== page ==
D-Day for public comment on the Govt’s proposed Energy Plan amidst Cabinet reshuffle chaos

NEWS RELEASE 31 MARCH 2017

D-DAY FOR PUBLIC COMMENT ON THE GOVERNMENT’S PROPOSED ELECTRICITY PLAN AMIDST CABINET RESHUFFLE CHAOS 

The Cabinet reshuffle announced by President Zuma last night saw both the Finance Minister, Pravin Gordhan – who has been adamant that the country would not finance nuclear if it was unaffordable – and his deputy being replaced with Malusi Gigaba and Sifiso Buthelezi, respectively. The Minister of Energy has also been replaced, as well as both the Minister and Deputy Minister of Communications, the latter having been a vocal pro nuclear MP on the Energy Portfolio Committee in Parliament.

“This reshuffle seems to position pro-nuclear supporters in key decision-making positions within government and seems to lay a strong foundation which is aimed at pushing through nuclear, no matter the cost to the people.” Said Kumi Naidoo in a statement this morning.

Today also marks the last day for public comment on the contentious electricity plan proposed by the Department of Energy (DoE). In a bid to persuade government to abandon their nuclear plans, the Southern Africa Faith Communities’ Environment Institute (SAFCEI) and their anti-nuclear supporters have been working tirelessly to create widespread public awareness about the plan – a plan which they say has been manipulated to ensure the outcome includes nuclear, despite it being the more expensive option.

Says Naidoo, “If we invest in people we can build an economy for the people of South Africa.  Investing R1trillion in social grants for example, would give every grant holder an extra R500 in their pockets per month, for ten years. This can then be spent in the community, to develop sustainable livelihoods that include affordable energy. Looting the country to benefit the elite, seems to be the order of the day.  Ordinary South Africans need to stand up to this bullying and daylight robbery.”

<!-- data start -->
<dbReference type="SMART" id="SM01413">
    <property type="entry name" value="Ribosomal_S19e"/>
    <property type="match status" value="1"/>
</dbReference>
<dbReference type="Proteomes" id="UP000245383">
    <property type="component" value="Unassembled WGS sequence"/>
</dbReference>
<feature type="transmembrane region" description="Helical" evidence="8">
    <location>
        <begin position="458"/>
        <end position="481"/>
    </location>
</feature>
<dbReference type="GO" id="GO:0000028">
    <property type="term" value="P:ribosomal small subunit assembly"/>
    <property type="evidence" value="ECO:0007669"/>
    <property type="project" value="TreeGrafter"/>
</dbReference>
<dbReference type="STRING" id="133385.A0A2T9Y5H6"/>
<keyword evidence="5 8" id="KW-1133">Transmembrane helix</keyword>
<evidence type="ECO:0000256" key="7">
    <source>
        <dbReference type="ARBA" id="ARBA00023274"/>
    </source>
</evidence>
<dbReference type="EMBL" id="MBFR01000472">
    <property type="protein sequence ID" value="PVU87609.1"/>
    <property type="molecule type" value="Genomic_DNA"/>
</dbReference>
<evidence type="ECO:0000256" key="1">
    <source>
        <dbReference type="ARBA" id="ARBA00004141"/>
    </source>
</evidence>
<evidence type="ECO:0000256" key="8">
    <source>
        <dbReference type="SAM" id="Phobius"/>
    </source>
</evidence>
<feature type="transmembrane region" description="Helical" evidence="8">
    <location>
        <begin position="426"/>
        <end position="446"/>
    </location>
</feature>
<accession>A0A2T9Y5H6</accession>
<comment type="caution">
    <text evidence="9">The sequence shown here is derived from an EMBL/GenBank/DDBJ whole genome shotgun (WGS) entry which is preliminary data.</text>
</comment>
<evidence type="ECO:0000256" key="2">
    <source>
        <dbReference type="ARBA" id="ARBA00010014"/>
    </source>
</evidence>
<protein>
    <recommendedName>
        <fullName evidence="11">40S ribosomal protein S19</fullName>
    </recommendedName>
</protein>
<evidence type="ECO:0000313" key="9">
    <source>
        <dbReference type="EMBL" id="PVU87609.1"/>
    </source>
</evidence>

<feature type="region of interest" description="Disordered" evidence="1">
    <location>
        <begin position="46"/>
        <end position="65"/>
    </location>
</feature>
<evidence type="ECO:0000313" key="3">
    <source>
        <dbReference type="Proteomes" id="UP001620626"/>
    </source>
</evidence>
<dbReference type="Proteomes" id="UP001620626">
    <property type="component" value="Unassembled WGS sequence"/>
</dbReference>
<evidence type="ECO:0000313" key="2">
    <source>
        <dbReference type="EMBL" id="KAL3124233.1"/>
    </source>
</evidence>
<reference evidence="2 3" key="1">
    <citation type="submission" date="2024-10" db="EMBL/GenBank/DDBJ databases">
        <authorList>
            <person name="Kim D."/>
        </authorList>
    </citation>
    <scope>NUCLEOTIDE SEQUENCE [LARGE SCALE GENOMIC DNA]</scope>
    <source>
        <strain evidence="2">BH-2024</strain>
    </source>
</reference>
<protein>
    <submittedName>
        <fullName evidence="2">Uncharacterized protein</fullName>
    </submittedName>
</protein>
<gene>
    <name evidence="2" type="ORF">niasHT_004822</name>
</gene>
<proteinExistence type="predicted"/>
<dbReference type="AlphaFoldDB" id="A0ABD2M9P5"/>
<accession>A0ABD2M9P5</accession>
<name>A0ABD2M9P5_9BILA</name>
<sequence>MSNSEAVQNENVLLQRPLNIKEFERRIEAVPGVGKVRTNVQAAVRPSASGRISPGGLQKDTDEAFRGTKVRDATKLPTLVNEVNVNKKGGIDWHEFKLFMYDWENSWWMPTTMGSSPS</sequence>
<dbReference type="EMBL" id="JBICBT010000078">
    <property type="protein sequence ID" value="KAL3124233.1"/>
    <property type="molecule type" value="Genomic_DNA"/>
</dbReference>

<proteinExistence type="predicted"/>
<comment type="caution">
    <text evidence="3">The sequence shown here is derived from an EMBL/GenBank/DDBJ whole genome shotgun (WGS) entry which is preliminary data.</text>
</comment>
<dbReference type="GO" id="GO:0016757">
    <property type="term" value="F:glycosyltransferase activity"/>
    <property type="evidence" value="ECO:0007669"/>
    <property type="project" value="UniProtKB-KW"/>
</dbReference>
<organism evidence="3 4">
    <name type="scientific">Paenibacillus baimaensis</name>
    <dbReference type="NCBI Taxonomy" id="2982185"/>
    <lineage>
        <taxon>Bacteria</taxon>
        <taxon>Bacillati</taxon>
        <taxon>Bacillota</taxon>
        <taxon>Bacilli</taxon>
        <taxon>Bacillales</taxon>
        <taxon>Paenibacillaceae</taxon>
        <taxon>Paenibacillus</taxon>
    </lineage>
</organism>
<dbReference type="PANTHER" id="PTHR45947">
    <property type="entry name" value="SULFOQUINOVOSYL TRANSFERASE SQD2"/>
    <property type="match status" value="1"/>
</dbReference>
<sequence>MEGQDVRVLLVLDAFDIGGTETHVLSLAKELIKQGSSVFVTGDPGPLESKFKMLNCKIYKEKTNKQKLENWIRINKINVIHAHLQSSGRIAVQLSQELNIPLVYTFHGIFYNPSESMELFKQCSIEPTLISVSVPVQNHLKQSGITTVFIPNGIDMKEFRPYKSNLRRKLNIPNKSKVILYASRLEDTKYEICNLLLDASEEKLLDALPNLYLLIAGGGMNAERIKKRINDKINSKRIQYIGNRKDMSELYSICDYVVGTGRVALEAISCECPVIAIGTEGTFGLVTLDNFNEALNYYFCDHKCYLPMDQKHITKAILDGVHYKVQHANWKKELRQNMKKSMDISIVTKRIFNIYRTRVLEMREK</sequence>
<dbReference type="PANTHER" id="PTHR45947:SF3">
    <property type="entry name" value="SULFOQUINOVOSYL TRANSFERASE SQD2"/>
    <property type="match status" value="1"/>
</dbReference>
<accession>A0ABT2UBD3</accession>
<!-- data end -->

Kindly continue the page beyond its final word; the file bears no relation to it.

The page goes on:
Naidoo says that the Integrated Energy Plan (IEP) has been manipulated and as a result the energy planning model that is corrupt and unconstitutional, and should therefore be rejected.

“There is no transparent, evidence-based report that provides a rationale for the manipulations of the draft IRP. Earthlife-Africa and SAFCEI’s court challenge on the government’s nuclear procurement argued a number of unlawful actions by government have taken place, directly undermining our democratic governance and constitution. Government has not provided sufficient detailed evidence for its conclusions,” says Naidoo.

Naidoo says, “What was supposed to be a reliable mathematical model which considers a number of diverse variables, to come up with an energy mix that would be in the public interest – now becomes a corrupt tool used to motivate questionable government decisions. The current proposed plan does not contribute to the empowerment of average citizens, but is rather a top-down, expensive and centralized approach that will negatively affect state spending on basic services. SAFCEI believes that distributed renewable energy provides the most hope for a just energy transition that will lead to true people’s power.”

Professor Stephen Thomas, a Nuclear Economics Expert from the University of Greenwich in London, expresses concern over the South African government’s decision to compromise the accuracy of the results of the model, by imposing a particular technology. He adds that new nuclear capacity has never formed part of the model’s least-cost plan for the country, however, due to Ministerial Determinations, it has now been included.